updated 04:50 pm EST, Mon February 14, 2011
We check out the Samsung Galaxy S Wi-Fi 5 at MWC
Although not strictly on the official docket, Samsung's Galaxy S Wi-Fi 5.0 was on the show floor at Mobile World Congress, giving us an opportunity to try it out before details settled in. The device is similar to the Galaxy S phone on the inside but is targeted at an audience that might think the iPod touch is too modest, centering on a very large five-inch screen. We gave it a try at the Barcelona show and already had a sense for how it stacked up to its Apple counterpart.
Despite its appearance, it's not as unpocketable as it appears. Unlike a device such as the Dell Streak, the five-inch screen doesn't have much padding around it; you can fit it in your pocket without much difficulty unless you wear tight jeans. The build quality isn't as elaborate as the iPod's metal and glass, but it's not poorly constructed: it has a solid fit and doesn't feel like it will fall apart. It feels surprisingly good in the hand for something that stretches the definition of mobile.
The display, as you might expect from Samsung, is the centerpiece. It's bright and colorful without seeming oversaturated. The 800x480 resolution doesn't seem coarse despite the larger display, and it looks to be ideal for watching videos on a long flight or reading books on the commute home.
What surprised us most was performance. Although it's the exact same underpinnings as the Galaxy S phone, apart from the lack of cellular technology, the Wi-Fi 5.0 feels noticeably more responsive and could even give the iPod serious competition. We checked with the design lead and were told that it's the same 1GHz Hummingbird processor and other code. He speculated that the lack of background tasks relating to calling might have helped, but we suspect there was either optimization or that it's a trick of the eye.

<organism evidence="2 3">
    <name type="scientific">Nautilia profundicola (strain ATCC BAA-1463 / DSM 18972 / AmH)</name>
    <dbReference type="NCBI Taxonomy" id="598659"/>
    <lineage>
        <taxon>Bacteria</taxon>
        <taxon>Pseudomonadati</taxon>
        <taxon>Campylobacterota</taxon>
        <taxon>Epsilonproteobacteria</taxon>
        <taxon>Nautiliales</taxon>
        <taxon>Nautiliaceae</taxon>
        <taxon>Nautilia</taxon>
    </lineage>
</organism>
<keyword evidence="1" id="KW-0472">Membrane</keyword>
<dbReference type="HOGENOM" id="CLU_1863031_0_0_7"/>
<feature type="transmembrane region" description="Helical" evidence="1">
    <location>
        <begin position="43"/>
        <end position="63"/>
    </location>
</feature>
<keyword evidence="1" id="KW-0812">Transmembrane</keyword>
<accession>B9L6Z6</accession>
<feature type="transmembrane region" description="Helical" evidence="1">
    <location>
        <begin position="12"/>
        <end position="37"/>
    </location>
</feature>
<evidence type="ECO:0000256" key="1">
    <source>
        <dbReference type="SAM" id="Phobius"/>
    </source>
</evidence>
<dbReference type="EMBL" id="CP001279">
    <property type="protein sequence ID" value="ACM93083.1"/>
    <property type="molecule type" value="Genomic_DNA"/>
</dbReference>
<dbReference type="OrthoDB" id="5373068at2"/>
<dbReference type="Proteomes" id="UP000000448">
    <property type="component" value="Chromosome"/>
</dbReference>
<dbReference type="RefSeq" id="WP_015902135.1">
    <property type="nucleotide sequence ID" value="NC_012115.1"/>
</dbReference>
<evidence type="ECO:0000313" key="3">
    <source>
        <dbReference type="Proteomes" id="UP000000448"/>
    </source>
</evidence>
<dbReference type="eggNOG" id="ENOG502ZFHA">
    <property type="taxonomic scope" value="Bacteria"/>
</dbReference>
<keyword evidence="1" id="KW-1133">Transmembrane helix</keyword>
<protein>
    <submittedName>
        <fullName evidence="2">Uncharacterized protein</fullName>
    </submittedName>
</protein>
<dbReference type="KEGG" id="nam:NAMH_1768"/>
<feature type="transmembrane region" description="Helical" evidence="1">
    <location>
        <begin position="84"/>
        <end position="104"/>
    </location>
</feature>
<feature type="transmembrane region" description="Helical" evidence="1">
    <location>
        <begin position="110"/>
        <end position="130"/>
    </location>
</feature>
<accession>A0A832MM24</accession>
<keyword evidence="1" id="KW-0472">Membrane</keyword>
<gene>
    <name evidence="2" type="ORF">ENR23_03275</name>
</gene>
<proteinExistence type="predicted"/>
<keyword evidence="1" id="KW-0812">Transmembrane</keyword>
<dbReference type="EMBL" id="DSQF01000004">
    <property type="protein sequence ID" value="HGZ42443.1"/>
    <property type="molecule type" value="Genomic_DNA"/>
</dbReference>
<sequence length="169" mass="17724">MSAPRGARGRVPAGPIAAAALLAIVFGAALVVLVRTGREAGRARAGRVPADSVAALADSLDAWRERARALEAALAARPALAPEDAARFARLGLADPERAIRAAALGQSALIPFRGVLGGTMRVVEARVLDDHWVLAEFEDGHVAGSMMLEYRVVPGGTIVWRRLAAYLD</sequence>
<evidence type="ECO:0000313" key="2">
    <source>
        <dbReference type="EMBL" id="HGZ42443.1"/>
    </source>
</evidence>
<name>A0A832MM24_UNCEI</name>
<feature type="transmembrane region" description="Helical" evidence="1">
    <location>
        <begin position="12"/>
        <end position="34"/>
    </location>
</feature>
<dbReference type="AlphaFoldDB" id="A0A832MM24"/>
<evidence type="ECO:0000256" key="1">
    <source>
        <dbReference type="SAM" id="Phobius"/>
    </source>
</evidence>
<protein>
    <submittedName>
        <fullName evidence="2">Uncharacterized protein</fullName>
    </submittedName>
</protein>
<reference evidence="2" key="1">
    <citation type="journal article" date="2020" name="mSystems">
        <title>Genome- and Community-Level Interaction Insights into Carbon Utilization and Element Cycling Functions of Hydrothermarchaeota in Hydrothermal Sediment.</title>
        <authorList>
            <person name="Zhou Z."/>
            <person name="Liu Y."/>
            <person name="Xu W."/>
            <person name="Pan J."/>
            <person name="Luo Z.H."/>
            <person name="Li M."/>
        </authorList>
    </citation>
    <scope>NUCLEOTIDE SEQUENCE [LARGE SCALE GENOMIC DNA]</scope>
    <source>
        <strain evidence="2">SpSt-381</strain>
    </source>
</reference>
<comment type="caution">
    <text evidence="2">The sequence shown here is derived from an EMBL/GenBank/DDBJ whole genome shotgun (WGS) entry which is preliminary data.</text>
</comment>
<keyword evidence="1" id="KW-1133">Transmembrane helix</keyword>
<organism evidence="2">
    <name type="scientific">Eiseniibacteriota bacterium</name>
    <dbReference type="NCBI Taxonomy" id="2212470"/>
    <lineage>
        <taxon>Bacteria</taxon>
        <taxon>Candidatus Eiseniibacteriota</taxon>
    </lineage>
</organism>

The OS is the familiar Android 2.2 of the newer Galaxy S line, although Electronista was told that it could have Android 2.3 by the time it ships. We're not large fans of customized Android since it delays upgrades (more often for Samsung), but here it's more excusable since it's a media player first. TouchWiz is still simple and colorful, if at times almost too iPhone-like. Built-in media player features aren't too advanced but can certainly be backed up by third-party apps.
The Wi-Fi 5.0 has a front camera like its iPod rival. Its integration isn't as polished, but it's ready to use from the start: Samsung bundles Qik Plus for those who don't want to hunt out a third-party app.
As a competitor to Apple, it may face difficulty simply due to exposure: Samsung often has a hard time fighting for retail space next to the iPods. However, it's one of the very few Android media players available, and the quality is such that we're almost ready to recommend it after the brief encounter. iPods still have more advanced media player apps, more refined build quality and that exceptional 960x640 screen, but if you like a more technical device with Android's flexibility or simply a larger canvas, it's already on the short list as an alternative.
Samsung told us the player should be in Korean stores by the end of the month but wasn't ready to commit to a North American release date.